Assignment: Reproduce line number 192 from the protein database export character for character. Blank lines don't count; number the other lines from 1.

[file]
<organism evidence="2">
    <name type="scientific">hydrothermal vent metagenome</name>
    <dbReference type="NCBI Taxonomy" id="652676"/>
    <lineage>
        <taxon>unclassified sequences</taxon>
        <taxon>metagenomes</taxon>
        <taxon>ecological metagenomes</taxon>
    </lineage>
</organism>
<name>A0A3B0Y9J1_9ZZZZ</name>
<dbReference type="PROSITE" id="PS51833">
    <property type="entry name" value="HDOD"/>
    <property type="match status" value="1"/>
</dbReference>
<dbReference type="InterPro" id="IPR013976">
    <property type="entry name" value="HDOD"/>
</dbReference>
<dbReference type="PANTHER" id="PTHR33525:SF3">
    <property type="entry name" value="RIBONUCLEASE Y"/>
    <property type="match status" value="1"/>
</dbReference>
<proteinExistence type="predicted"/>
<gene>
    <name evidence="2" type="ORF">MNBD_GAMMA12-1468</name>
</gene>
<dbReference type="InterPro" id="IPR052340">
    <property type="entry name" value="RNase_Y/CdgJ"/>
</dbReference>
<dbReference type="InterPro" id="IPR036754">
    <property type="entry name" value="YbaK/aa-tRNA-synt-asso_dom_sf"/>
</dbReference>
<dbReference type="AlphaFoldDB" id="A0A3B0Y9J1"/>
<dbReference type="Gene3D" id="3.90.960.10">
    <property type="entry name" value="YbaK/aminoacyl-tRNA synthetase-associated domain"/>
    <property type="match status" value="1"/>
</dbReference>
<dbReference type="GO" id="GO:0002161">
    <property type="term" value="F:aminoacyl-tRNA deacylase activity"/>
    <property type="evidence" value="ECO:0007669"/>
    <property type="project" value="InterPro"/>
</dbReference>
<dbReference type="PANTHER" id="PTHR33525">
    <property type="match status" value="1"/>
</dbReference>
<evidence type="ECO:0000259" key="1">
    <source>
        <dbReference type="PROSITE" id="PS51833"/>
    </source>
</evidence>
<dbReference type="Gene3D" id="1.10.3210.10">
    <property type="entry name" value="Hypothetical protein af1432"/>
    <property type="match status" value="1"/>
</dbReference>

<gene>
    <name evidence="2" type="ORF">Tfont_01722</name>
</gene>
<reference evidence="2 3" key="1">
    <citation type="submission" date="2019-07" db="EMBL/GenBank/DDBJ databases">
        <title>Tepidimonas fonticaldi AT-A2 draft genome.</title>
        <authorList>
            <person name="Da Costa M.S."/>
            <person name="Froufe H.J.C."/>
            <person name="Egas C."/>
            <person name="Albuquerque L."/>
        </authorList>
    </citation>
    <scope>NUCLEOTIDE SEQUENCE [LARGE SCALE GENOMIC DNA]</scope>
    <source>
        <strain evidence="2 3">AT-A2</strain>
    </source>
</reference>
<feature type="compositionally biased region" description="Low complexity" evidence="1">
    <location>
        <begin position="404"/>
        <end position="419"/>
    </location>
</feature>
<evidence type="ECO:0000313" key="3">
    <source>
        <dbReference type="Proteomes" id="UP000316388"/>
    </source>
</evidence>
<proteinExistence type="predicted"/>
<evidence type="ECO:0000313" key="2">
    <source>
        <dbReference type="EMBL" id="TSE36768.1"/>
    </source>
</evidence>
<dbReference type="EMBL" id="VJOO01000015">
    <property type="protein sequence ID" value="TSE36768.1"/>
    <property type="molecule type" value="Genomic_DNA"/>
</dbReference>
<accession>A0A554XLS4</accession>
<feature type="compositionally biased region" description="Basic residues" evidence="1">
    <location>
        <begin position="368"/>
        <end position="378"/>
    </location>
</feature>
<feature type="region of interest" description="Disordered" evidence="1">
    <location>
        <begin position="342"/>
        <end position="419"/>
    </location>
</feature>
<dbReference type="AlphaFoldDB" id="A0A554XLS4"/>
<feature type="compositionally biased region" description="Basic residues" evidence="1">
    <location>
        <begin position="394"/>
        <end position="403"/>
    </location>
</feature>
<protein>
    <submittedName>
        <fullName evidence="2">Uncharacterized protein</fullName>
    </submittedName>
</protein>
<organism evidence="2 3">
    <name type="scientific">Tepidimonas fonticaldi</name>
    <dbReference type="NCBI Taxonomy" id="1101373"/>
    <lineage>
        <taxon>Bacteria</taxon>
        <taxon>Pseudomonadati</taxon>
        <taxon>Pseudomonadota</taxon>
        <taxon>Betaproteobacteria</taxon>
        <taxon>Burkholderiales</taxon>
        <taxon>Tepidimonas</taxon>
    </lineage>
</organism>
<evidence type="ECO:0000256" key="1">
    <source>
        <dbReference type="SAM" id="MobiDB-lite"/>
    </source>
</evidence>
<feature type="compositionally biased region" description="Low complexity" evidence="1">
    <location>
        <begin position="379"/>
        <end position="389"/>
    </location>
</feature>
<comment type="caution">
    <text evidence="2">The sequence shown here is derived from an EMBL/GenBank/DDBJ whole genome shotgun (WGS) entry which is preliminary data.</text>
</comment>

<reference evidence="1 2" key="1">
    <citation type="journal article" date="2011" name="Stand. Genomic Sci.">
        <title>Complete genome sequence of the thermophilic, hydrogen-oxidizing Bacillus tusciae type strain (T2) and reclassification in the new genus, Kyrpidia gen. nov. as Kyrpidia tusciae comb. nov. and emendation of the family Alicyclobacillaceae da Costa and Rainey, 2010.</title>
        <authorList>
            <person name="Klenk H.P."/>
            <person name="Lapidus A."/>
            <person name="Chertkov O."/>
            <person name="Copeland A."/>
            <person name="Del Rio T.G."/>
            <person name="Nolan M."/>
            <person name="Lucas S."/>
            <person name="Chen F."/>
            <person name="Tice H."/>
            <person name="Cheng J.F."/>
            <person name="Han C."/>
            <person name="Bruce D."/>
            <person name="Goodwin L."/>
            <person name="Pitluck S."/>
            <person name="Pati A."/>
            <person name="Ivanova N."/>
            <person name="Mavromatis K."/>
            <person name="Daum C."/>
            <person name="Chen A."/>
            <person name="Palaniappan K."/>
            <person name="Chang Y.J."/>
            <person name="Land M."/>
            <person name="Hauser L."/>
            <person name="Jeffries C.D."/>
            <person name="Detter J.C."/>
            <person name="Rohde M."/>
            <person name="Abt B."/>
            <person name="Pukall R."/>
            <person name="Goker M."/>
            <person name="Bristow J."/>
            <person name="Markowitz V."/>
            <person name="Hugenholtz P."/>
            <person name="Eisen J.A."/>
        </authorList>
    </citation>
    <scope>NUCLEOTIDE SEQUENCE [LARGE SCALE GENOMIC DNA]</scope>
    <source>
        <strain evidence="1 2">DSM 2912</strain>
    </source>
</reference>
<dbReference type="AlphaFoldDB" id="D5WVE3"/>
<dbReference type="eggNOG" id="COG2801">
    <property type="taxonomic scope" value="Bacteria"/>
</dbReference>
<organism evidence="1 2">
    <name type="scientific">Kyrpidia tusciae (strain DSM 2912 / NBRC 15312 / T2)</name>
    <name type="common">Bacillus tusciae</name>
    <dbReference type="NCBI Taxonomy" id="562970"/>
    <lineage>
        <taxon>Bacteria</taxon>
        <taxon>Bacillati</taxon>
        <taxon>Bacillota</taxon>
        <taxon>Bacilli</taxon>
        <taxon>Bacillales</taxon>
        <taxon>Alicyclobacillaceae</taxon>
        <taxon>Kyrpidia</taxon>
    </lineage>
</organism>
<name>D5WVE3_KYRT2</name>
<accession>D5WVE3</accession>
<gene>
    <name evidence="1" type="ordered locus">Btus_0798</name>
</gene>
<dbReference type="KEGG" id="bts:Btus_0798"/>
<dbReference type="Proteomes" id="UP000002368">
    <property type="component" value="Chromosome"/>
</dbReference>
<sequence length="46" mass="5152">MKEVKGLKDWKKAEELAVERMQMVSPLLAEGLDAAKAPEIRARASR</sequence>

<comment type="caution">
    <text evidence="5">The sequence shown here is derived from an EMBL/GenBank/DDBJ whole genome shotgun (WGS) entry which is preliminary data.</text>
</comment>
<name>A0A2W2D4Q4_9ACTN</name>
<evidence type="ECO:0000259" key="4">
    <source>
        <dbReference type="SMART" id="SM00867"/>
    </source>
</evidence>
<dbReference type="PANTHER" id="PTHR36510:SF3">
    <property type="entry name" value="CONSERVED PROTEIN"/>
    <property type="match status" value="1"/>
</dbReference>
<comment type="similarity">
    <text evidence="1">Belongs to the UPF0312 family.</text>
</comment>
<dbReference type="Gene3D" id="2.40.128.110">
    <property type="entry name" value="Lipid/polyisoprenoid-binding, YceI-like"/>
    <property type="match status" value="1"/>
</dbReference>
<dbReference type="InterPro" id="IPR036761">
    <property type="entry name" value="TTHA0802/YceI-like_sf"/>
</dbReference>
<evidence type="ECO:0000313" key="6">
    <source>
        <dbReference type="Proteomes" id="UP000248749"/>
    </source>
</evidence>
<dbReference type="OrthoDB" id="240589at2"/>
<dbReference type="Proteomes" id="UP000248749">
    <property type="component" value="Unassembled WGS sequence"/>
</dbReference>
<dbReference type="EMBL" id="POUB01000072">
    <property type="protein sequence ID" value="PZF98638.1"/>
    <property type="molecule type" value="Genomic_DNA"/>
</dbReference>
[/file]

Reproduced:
<organism evidence="1 2">